If you’ve ever watched three kids play together, you probably understand where the saying “three’s a crowd” comes from. Inevitably one person gets left out for a period of time. Add to that a complication of mixed genders among the group, and you have a potential playtime disaster.
My son recently had a boy and a girl from his preschool class over to our house to play. As I watched the one girl get left out while the two boys dove into all kinds of stereotypical “boy” activities, I thought it was going to be a long couple of hours.
Then we got out a few board games, and everything changed. The three kids giggled, chattered, and played beautifully together, as though the last hour of friction, exclusiveness, and bruised feelings didn’t happen.
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Breaking down the gender barriers among kids is just one of the many benefits of playing board games.
My husband and I are board game geeks. Given that we have young kids and a low date-night budget, our going out life is almost nil. We are experts at staying in, though, and we have a somewhat embarrassing, geeky passion for board games.
Most kids need to be at least three years old to really start to play board games. When our son hit that milestone, we leapt on the opportunity to start introducing him to this type of play. (Okay, to be honest, we really started around two-and-a-half on the off-chance that our son—child of board game geeks—would be gifted in this particular area.) We quickly formed opinions about what makes a good board game for kids. Before I get into that, here are some of the benefits of playing board games.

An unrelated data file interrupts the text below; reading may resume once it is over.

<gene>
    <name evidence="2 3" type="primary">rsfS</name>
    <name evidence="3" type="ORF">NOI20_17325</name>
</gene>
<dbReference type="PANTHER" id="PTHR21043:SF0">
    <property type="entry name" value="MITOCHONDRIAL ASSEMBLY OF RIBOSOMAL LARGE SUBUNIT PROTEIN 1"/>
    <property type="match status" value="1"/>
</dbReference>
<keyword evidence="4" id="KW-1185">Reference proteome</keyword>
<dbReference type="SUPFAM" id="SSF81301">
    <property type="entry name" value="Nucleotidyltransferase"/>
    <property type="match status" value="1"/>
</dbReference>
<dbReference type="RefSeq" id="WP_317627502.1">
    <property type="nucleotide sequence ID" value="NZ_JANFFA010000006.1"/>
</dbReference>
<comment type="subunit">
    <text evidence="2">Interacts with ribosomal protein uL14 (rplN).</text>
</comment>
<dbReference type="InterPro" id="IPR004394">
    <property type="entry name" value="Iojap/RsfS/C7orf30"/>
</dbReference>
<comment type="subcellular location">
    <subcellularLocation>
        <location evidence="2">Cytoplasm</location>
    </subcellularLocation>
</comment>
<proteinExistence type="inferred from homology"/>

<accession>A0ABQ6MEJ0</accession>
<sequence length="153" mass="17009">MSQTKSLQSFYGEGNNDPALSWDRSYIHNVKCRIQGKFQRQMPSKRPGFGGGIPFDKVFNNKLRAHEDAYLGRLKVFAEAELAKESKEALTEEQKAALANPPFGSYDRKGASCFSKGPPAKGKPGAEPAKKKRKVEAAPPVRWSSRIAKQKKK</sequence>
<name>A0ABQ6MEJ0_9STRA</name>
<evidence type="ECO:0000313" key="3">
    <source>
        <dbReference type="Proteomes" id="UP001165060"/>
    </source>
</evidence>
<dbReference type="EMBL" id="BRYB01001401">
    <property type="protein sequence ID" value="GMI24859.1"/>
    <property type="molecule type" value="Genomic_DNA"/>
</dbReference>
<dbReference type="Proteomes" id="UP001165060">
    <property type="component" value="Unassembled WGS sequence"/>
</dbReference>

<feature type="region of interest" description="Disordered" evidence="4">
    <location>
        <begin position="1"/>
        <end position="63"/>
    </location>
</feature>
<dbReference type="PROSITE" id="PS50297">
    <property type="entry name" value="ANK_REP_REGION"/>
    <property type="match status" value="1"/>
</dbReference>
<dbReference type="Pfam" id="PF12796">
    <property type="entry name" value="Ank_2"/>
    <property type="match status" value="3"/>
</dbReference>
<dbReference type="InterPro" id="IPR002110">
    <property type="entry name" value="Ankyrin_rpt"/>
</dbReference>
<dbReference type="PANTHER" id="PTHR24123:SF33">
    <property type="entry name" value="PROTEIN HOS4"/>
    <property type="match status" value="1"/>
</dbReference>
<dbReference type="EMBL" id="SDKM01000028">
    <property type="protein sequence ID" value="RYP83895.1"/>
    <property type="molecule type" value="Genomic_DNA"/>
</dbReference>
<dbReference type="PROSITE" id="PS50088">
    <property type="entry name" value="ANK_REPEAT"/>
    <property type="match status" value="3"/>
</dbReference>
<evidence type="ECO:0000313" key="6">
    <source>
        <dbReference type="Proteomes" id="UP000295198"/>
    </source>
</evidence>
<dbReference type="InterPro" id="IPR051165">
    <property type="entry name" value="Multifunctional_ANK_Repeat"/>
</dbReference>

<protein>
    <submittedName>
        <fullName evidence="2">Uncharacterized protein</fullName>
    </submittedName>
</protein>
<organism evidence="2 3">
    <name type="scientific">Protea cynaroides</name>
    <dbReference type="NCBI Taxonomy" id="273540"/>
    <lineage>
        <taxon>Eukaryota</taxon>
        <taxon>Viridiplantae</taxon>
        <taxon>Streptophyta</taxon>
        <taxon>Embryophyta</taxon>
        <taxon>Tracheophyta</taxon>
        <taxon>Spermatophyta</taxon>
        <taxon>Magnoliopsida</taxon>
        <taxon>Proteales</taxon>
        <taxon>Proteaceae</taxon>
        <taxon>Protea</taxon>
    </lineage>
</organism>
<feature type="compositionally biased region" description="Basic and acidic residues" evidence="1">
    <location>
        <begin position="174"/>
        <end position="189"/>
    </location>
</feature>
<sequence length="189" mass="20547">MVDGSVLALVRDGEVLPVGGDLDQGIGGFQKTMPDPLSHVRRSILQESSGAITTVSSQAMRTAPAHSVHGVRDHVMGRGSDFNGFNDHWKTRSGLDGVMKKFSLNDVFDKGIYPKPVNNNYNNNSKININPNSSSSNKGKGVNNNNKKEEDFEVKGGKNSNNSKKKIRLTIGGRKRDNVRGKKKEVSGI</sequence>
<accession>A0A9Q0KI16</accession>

Board Games Help Kids…
- Learn to deal with failure. There’s no way around it. You’re going to lose a few rounds. But instead of being discouraged by failure, kids can learn to accept it, regroup, and figure out a way to do better next time.
- Develop attention span and concentration. Playing a board game for twenty minutes (or longer) is a good way to practice focusing on a task to completion. Sitting through someone else’s turn and waiting for a chance to play requires kids to exercise their attention-span muscles.
- Apply and practice basic academic skills. Most games involve some combination of counting, color and pattern recognition, reading, fine motor skills, problem solving, and critical thinking. Working on these skills in a game environment is effective, hands-on, and enjoyable.
- Develop social skills. Playing board games is a great way to learn and practice turn taking, getting along with others, and patience. It’s also a fun way to spend quality time together as a family.
- Overcome gender barriers. Toys quickly get stereotyped as boy toys or girl toys, making it difficult for kids of a certain age to play together once they’ve started to make these unfortunate “rules” in their minds. Board games cross the gender lines
What Makes a Good Board Game?
The best board games to play with kids (and adults, in my opinion) offer a good balance of strategy and luck.
Strategy games allow kids to use critical thinking and problem solving. A game that is 100% strategy is chess. The pieces are set out the same way every time and the rules never change. There is no luck in chess. Chess is a great game, but playing it with two people at vastly different skill levels is not all that enjoyable.
Luck, on the other hand, levels the playing field and allows for those fun moments of surprise. It also allows those discouraging moments of board game doom that force you to think about the problem differently or accept defeat. A game that is 100% luck is Bingo. There is no skill or strategy, but there is chance along the way.
When we look for games to play with our kids, we look for a good combination of these two things—skill and luck—at an age appropriate level. It’s a great way to close an evening and wind down before bed. And let’s face it, after an hour of making dinosaurs eat each other or playing dolls, it’s a welcome break for parents without breaking off the time with your kids.
Tip: Board games teach kids valuable skills in a fun way and help bridge the gap in mixed gender groups.